NEW BRUNSWICK, NJ—On July 26, Superior Court Judge Douglas K. Wolfson rejected the notion that thousands of properties in New Jersey worth more than $500,000 could be classified as affordable housing.
It was just one of many questions at issue in a high-stakes case that played out in the Middlesex County Courthouse over the past year.
Back in July 2015, the Township of South Brunswick filed a declaratory action seeking affirmative declaration to confirm the town was practicing ethical opportunities for producing its fair share of low-to-moderate affordable housing.
South Brunswick, as well as several other New Jersey municipalities, partnered with Econsult Solutions, Inc. to provide to the court with a calculation of the state’s need for homes of those income levels.
The case pitted their methodology with that of the Fair Share Housing Center’s, and the traditional methods used by the state’s Council for Affordable Housing (COAH).
Judge Wolfson ultimately rejected the research conducted by Econsult Solutions, Inc. and subsequently accepted the Fair Share Housing Center’s calculations instead.
He criticized Dr. Peter Angelides, Econsult’s principal, stating his testimony of the the state’s housing needs was, “inconsistent with common sense.”
It was Angelides’ methodology that would have resulted in some of the expensive properties being counted as affordable.
Such calculations were based on several factors including Headship Rates, which represented the percentage of the population growth that will result in new households formed based on each age group variable.
During the case, Fair Share attorney Adam Gordon questioned Dr. Angelides’ methodology in determining the headship rate projections, stating, “Did you deviate from what the prior round methodology did as to the headship rate — the headship rate yesterday?”
After a few rebuttals, Angelides concluded, “So, yes.”
It was believed Dr. Angelides selectively chose data that would calculate a decrease prospective need of lower-income housing to support the municipalities’ need to develop more affordable housing.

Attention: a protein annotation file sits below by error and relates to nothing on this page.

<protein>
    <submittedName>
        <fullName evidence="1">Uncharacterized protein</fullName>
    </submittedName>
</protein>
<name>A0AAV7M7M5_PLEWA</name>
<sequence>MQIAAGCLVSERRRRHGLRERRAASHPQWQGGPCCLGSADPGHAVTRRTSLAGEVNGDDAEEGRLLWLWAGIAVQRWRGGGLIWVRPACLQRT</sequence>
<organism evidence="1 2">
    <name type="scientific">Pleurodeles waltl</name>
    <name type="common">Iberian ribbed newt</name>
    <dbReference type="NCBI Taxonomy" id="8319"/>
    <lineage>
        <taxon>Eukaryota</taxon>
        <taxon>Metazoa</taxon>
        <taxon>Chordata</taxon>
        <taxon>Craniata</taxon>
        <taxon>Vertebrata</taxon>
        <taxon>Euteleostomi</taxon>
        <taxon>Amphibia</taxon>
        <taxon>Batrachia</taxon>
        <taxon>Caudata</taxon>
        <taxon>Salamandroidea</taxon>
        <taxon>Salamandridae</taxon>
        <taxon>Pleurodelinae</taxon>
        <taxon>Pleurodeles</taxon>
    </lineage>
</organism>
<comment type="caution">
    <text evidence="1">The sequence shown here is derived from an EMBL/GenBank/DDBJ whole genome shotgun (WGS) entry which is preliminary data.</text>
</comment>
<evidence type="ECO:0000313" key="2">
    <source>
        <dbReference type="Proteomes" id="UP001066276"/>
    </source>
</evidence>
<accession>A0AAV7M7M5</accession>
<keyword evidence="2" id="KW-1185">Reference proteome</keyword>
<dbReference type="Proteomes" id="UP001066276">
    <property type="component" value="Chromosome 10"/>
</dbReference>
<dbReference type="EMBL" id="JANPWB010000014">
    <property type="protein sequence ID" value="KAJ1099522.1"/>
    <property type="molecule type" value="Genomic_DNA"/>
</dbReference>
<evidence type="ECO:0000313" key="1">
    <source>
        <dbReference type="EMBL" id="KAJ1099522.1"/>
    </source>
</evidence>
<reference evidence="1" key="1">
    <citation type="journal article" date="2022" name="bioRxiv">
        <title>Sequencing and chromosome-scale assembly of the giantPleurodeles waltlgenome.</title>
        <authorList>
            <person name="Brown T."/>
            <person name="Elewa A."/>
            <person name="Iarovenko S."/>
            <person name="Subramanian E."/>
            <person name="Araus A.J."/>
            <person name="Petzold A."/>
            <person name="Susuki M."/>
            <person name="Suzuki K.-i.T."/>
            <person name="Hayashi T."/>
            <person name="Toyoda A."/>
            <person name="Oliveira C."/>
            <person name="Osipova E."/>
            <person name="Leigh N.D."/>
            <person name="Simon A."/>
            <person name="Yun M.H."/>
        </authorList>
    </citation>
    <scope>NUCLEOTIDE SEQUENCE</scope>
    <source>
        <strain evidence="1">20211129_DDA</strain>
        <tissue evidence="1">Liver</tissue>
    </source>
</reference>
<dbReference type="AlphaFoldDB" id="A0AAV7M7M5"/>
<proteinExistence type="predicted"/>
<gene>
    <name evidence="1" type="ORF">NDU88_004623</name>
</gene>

His calculations showed that 74% of one-person households would go above the median income, despite this approach not being consistent with the Center of Affordable Housing’s methodology.
Judge Wolfson was then able to determine that Dr. Angelides deviated from established law on 26 different occasions to show a lesser need for affordable housing in these municipalities arguing against more affordable housing.
Based in Philadelphia, Econsult was the same company commissioned to produce an “economic impact analysis” of Rutgers University athletics as the school joined the Big Ten Conference in 2014. The company predicted that capital investments in athletic facilities would “increase Rutgers’ athletics reputation and generate economic and fiscal impacts to New Jersey.”
Kevin Walsh, Executive Director of the Fair Share Housing Center, felt each municipality’s to reduce the need for affordable housing unrealistic, jokingly stating, “Since when could someone earning $30,000 live in a $500,000 mansion?”
The state has made several efforts to abide to the Mount Laurel doctrine which requires each New Jersey’s municipality to effortlessly use their zoning regulations to provide opportunities to produce more affordable housing for low-to-moderate level income households.
Attorneys representing South Brunswick included longtime Township Attorney Donald Sears and Planning Board attorney Benjamin Bucca, a New Brunswick attorney who was recently approved for a Superior Court Judge position.